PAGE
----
Vietnamese church leader nominated for Nobel Peace Prize

Published 06 February 2013

US Congress members Chris Smith and Zoe Lofgren have nominated two Vietnamese church leaders for the 2013 Nobel Peace Prize.

Father Thadeus Nguyen Van Ly, 65, is a Catholic priest and prominent human rights activist.

He has campaigned for human rights and religious freedom since the seventies. He is also an outspoken advocate of democracy and the free press.

Father Ly has spent more than 15 years in prison for his beliefs. In 2007, he was sentenced to eight years in prison for "disseminating slanderous and libellous information" considered harmful to the state.

He was given just over a year of temporary medical parole due to ill health but was rearrested by the Vietnamese authorities in July 2011.

The United Nations Working Group on Arbitrary Detention highlighted his case in 2010 and said that Father Ly had been denied access to legal counsel.

Father Ly has been nominated alongside Buddhist monk and human rights activist, the Most Venerable Thich Quang Do.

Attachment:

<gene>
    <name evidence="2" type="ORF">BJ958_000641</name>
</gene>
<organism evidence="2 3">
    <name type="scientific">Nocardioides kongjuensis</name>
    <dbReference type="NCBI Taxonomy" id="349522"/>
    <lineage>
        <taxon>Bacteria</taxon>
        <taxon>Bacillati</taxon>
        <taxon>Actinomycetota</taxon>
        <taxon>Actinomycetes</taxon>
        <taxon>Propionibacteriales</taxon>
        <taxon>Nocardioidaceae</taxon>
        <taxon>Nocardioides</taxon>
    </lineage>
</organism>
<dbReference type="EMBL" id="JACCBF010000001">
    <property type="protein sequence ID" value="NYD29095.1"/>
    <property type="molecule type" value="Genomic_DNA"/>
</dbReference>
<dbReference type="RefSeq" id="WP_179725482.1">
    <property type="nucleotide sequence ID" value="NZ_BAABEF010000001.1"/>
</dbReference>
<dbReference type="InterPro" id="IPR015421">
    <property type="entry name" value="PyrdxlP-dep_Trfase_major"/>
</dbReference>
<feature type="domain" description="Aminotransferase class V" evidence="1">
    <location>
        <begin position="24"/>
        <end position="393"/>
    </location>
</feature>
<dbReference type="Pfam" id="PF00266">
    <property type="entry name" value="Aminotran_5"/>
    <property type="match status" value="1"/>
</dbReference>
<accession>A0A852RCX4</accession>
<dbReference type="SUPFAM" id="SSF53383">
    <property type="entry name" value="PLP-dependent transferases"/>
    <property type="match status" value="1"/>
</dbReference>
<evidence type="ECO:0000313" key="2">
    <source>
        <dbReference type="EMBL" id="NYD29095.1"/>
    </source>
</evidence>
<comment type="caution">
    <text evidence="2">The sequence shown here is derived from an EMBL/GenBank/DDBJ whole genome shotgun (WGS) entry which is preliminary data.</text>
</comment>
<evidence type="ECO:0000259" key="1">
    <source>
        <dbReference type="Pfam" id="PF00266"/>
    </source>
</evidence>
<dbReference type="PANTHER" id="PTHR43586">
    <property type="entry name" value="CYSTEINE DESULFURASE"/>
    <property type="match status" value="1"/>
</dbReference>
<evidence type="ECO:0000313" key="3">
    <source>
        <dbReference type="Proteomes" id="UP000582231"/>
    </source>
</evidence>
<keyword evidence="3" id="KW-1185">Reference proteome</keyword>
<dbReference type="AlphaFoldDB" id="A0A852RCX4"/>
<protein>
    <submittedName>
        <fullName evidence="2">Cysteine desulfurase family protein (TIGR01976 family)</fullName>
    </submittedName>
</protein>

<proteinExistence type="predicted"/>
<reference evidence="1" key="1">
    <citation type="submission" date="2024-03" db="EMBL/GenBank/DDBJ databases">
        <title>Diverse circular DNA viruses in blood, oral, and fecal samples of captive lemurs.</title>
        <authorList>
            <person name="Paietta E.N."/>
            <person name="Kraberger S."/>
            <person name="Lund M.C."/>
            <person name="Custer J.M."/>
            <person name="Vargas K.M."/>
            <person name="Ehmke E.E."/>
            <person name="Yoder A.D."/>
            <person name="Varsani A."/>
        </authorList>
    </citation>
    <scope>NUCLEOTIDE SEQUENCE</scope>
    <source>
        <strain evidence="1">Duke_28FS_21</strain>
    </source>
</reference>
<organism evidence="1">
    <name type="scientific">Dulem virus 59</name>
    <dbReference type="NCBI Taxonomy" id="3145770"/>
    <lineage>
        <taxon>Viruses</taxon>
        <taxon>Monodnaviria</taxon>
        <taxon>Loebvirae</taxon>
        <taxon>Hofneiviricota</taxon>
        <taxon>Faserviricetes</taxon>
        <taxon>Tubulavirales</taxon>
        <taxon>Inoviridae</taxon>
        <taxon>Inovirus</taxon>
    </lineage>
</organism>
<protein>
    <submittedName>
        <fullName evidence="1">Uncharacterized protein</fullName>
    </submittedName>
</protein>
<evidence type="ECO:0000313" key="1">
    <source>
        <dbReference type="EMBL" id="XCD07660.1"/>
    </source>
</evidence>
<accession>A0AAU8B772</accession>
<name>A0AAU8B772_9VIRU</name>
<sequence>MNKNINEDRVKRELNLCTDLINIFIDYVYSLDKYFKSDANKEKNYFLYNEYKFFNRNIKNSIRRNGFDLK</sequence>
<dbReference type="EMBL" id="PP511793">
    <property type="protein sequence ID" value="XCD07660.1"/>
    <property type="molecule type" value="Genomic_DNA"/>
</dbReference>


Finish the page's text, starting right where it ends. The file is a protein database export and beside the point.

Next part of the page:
Thich Quang Do is leader of the Unified Buddhist Church of Vietnam and was sentenced to five years in prison in 1995 for organising a humanitarian relief mission. He also spent 10 years in exile as a result of his outspoken views on human rights.

Despite suffering government persecution since 1975, leaders of the UBCV remain committed to speaking up for human rights.

Christian Solidarity Worldwide welcomed the nominations.

Advocacy director at CSW, Andrew Johnston, said: "In fighting for freedom and human rights, both men have had their own freedom curtailed and their rights restricted, yet they persevere.

"We hope that their nomination will focus international attention on the Government's treatment of religious and political dissidents.

"CSW joins Father Ly and the Most Venerable Thich Quang Do in calling on the Government of Vietnam to protect and promote human rights and religious freedom in Vietnam."

The winner of the Nobel Peace Prize will be announced in October.

Reprints

More News in World